CSCD-255
2015-02-23


Arrays and Pointers (Chs. 25)

Back on 10 Feb we actually borrow from here when we did parallel arrays, since there is an array of character pointers.

int main()
{
   char* title[] = { "Harry Potter and The Sorcerer's Stone",
                     "Harry Potter And The Chamber Of Secrets",
                     "Harry Potter and The Prisoner of Azkaban",
                     "Harry Potter And The Goblet Of Fire",
                     "Harry Potter And The Order Of The Phoenix",
                     "Harry Potter and The Half-Blood Prince",
                     "Harry Potter and The Deathly Hallows" };

   int   pages[] = { 320, 341, 448, 752, 896, 652, 784 };
   float price[] = { 6.29, 6.64, 7.85, 8.99, 8.93, 8.85, 9.81 };
// Note:  this will be price in cents per page
   float priceperpage[7];

Text's Figure 25.1 on pointers:

short int vals[5] = {10, 20, 30, 40, 50};
short int *pVal   = vals;

Since our authors have a figure with addresses advancing by two bytes, I've changed the type to short int. and added another pointer, pVal.  The data type of vals is a const pointer to short int, while pVal is a changeable pointer to short int.

The dereferencing operator is extremely strong, but is overriden by parentheses.  So it is possible to use this expression:  *(ptr + 1).  This is, in fact, what you're doing when you write ptr[1].

Since C knows the data type to which ptr is pointing, it knows how many bytes are used for each cell and advances the pointer by as many bytes as required by the expression.

If double trouble[4] puts the array at address 2686704, then (trouble+1) refers to 2686712.

#include <stdio.h>

int main()
{
   double trouble[4] = { 4, 3, 2, 1 };

   printf("trouble is %d, and (trouble+1) is %d\n", trouble, (trouble+1));
   printf("*trouble + 1 gives %.lf\n", *trouble + 1);
   printf("*(trouble + 1) gives %.lf\n", *(trouble + 1));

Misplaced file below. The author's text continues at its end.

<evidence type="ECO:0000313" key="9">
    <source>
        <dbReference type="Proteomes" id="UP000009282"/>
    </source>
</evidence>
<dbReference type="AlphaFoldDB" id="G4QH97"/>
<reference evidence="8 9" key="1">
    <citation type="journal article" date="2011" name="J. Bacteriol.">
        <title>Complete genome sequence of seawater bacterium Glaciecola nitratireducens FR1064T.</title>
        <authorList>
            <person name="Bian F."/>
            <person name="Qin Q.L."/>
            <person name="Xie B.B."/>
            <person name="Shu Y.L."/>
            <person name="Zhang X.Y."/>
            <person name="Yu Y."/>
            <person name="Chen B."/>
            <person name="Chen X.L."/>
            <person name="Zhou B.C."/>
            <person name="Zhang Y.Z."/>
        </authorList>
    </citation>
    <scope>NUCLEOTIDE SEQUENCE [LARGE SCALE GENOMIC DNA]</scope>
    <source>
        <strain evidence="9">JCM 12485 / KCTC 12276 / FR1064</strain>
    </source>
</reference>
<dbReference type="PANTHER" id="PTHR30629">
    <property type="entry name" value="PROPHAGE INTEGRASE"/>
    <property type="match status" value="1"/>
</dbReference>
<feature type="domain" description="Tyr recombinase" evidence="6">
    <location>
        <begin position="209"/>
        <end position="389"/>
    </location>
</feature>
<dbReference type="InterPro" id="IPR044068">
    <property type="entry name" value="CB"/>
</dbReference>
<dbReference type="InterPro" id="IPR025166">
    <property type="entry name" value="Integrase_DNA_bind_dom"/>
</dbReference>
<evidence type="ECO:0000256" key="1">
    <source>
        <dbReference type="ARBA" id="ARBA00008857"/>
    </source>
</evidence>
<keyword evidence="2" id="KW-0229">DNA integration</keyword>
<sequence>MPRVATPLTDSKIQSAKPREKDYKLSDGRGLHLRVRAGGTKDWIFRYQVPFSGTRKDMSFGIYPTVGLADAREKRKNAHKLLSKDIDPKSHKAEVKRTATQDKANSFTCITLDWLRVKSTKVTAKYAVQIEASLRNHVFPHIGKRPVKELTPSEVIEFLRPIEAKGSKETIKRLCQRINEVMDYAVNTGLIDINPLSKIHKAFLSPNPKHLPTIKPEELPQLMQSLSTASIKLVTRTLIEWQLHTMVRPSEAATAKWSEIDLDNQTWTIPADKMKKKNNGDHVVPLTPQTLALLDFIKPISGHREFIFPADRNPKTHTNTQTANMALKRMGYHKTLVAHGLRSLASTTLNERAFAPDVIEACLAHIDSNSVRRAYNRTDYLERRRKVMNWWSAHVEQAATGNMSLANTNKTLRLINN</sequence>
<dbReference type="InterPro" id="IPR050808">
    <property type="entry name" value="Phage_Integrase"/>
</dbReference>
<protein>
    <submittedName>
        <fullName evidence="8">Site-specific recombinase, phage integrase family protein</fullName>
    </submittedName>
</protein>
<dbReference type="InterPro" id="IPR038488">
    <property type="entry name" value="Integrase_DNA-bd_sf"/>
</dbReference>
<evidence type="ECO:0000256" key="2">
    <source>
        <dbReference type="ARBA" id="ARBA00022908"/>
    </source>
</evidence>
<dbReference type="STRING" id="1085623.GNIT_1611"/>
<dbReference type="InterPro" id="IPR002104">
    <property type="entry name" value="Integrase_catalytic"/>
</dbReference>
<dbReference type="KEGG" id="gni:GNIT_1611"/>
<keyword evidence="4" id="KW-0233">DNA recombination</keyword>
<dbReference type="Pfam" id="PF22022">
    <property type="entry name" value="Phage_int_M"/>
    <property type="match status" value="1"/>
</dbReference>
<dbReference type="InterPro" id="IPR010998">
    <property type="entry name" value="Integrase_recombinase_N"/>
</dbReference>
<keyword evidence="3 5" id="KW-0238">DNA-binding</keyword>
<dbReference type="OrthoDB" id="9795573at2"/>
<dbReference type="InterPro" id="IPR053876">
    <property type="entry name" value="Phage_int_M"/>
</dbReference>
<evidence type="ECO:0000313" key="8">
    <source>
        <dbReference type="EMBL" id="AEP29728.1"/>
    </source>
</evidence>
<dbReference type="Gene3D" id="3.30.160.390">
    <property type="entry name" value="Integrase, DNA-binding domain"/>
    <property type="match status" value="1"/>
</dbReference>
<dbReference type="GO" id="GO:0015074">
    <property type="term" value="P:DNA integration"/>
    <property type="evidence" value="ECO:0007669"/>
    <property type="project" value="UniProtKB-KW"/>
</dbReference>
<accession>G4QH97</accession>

return 0;
}
/*    Run of the program

trouble is 2686704, and (trouble+1) is 2686712
*trouble + 1 gives 5
*(trouble + 1) gives 3

*/

demoPointerArray.txt   demoPointerArray.c   demoRun.txt   demoPointerArray.exe

Back when we did "Expanding Input and Output Operations (Chs. 18 and 19)" (3 Feb) we saw a serious problem with gets() — buffer overflow.

The specimen program was intentionally broken, reducing the sizes of the arrays to generate buffer overflows.  The explicit memory addresses are shown at the beginning.
broken.txt   broken.c   broken.exe

There are functions that restrict the size of the data transferred.  Our authors only mention fgets() in which the second parameter is the maximum size allowed.  [fgets will actually read one fewer character to allow for the mandatory trailing '\0' character.]  The third parameter is the file being read which we will get to later.  For now you just need to know that the name of your keyboard for data entry is stdin.
fixed.txt   fixed.c   fixed.exe

One behavior that our authors fail to mention is this:  If the input string is shorter than the space provided it will also include the character that ends the line, the newline '\n'.  On the other hand, if it does read the specified maximum number of characters it will leave the rest of the line in the file buffer.

If you continue in your C programming, you will be exposed to the safe versions of strcpy() and strcat()strncpy() and strncat().